The last week of Easter finds us hearing the Great Priestly Prayer of Jesus from the Last Supper in the Gospel of John. In this prayer, we hear Our Lord discussing how he draws us, his disciples, into the very mystery of the Love that exists between He and the Father.
I think it behooves us to reflect a bit more on that mystery, considering events of the past week in Miami.
As we reflect on the Mystery of Love, we must first ask what exactly 'Love' is. Pope Benedict gives us a great insight into 'Love' in his first encyclical: Deus Caritas Est, which I have just gone through again, this time with some of the men entering the seminary this fall.
In this seminal work of re-evangelizing the faithful, the Holy Father breaks the mystery and nature of Love into two general categories, using the Greek terms Eros and Agape.
He defines Eros as the lower form of love, the love the seeks to possess. It is the love that leads to a desire to sieze, grasp, control. It is a love that sees in the other (person/thing/idea) a good, and which is drawn to that good, but in a self serving kind of way, and to share is to somehow lose popssession of that object/person/idea.
You can see this in the play of young children: MINE! They refuse to share that object, for they fear they will never get it back again. When a niece of mine was one and half years old, her dad attempted to hold another baby, a newborn. She wanted nothing to do with it! 'He's MY daddy!'
This initial aspect of love is good in so far as it ignites our passions to go forward and seek out, yet it must be tempered with something greater, a deeper style of love, and this is where Agape enters into the picture.
Agape, as defined by Pope Benedict, is the love that seeks to sacrifice the self for the sake of the other. This is the love which Jesus refers to when he says: 'No one has greater love than this, to lay down one's life for a friend.' Here, we realize that to truly be near to another, we must freely give the self to the other.
This is the love that is at the heart of the mystery of the Trinity, for in the innermost dimension of the Trinity is a complete gift of self to the other persons of the Trinity: the Father competely pours out Himself to the Son, the Son returns everything back to the Father; the Spirit erupts from this inner exchange.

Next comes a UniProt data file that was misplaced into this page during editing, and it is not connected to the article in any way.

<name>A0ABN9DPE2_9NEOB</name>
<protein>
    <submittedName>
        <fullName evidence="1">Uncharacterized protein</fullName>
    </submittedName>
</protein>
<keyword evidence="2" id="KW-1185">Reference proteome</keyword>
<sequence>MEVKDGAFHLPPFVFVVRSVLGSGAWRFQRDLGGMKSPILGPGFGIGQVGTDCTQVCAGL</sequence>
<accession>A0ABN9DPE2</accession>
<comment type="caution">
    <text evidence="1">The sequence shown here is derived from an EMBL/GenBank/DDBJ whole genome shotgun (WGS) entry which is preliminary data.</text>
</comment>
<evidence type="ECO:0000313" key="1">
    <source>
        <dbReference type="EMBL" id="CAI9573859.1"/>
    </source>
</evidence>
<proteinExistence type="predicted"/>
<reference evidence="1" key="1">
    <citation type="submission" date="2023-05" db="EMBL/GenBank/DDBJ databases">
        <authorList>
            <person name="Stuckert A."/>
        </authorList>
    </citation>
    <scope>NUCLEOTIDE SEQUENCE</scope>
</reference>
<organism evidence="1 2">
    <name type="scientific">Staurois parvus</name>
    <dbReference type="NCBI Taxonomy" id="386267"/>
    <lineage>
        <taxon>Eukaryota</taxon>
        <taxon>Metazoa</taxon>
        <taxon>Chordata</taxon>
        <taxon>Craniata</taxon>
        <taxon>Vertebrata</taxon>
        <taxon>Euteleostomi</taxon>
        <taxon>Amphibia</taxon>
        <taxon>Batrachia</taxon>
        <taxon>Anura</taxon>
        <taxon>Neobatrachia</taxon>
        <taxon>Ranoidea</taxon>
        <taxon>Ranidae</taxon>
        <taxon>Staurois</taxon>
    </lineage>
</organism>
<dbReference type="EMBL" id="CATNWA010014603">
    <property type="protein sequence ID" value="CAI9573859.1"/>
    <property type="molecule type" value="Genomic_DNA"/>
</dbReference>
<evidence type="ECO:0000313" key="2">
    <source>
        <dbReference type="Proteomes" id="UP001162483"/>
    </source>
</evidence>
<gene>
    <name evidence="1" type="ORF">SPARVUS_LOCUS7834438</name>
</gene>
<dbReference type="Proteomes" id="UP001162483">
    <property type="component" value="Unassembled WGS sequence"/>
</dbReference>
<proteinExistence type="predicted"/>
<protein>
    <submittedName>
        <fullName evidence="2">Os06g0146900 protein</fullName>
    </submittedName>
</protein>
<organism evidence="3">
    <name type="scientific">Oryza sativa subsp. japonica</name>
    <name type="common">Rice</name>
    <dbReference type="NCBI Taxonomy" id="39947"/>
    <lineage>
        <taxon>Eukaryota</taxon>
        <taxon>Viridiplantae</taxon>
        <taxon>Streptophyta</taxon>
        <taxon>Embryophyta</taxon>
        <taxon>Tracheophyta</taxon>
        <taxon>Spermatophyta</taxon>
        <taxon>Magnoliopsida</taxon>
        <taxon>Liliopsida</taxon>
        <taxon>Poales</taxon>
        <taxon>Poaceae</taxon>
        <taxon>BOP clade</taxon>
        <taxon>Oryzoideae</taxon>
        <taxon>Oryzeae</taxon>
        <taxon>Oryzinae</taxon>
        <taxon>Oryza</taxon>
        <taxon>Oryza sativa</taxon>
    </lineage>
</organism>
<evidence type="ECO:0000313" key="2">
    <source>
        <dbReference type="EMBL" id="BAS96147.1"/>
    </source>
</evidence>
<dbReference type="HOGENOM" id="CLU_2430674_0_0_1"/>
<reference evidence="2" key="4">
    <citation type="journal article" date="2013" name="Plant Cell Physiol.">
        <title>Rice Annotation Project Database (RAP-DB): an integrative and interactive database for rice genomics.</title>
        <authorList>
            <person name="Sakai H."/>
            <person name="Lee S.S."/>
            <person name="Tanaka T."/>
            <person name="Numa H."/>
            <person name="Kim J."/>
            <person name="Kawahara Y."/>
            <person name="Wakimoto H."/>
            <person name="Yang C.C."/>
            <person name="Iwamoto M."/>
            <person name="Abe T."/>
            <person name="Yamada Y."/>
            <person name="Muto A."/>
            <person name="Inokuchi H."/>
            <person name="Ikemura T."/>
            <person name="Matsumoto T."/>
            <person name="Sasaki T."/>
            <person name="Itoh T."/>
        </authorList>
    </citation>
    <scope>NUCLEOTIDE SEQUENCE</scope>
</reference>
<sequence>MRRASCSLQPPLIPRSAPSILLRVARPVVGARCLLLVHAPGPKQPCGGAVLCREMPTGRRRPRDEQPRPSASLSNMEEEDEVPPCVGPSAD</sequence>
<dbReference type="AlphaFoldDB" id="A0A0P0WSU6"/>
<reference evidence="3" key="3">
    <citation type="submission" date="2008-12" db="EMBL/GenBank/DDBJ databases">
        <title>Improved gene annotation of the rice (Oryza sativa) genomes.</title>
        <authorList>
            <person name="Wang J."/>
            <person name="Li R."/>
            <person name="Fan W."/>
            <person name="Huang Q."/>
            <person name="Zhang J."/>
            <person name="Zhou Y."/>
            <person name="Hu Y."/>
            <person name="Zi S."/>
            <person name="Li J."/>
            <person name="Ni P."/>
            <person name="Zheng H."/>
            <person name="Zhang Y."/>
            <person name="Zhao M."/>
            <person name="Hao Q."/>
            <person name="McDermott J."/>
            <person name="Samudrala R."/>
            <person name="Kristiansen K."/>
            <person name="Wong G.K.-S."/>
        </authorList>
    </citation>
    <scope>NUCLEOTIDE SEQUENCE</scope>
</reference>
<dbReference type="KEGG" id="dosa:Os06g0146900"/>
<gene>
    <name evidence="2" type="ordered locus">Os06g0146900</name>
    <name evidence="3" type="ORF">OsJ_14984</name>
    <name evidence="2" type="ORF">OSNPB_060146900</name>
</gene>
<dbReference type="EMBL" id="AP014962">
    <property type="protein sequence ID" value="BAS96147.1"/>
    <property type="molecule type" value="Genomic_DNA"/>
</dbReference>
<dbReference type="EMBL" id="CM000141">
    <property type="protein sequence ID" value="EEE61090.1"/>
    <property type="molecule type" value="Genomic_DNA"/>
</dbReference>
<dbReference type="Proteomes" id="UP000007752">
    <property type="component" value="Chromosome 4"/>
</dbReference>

When we experience this type of love, both giving and receiving, we are drawn into the very mystery of the Trinity, and how sweet it is.
This is the love that forms a man who is a priest to be able to give his life in service of the Gospel. This is the love that forms a husband and wife in a complete exchange of self, so powerful that nine months later, it takes a name.
This is, unfortunately, also the love that the world does not understand and cannot grasp, for it is the antithesis of Original Sin, and this is where the incidents in Miami come into play.
But before addressing our fallen priest, we first return to that first Fall. The question arises as to what was that Original Sin? What is the origin? It started before Adam and Eve, with the Fall of the Angels.
Lucifer, the one who was to bear the Light of Christ to the World, saw his position and rejected it. Instead of giving himself for God's designs, as is proper to the Angels, his initial reaction was: 'I will not serve!'
This is the trick the Evil One played on Adam and Eve, convincing them that it is better to serve oneself rather than serving God. (When listening to the Devil's cunning tricks, remember the maxim: 'Half truths are like half bricks, you can throw them farther.')
When looking at the Fr. Cutie situation, admittedly from a distance, it seems that this is the root of what is happening here. He knew the rules by which he was to live by, celibacy is not 'optional.' Yet, when faced by the possibility of a seeming good, he fell into the traps of Eros unbridled, unrestrained by the higher Agape. And worse, when push comes to shove, his response: 'I will not serve.'
I pray for him, as well as for the other brothers who have left the priesthood. But it also causes me a reminder, as it should all priests (and even married folks), to keep in mind the desire and obligations of Agape: true love is found in giving of the self freely, honestly, and openly.
Then, with grace of Christ giving us the strength, we might be able to utter with all weakness: 'I WILL serve.'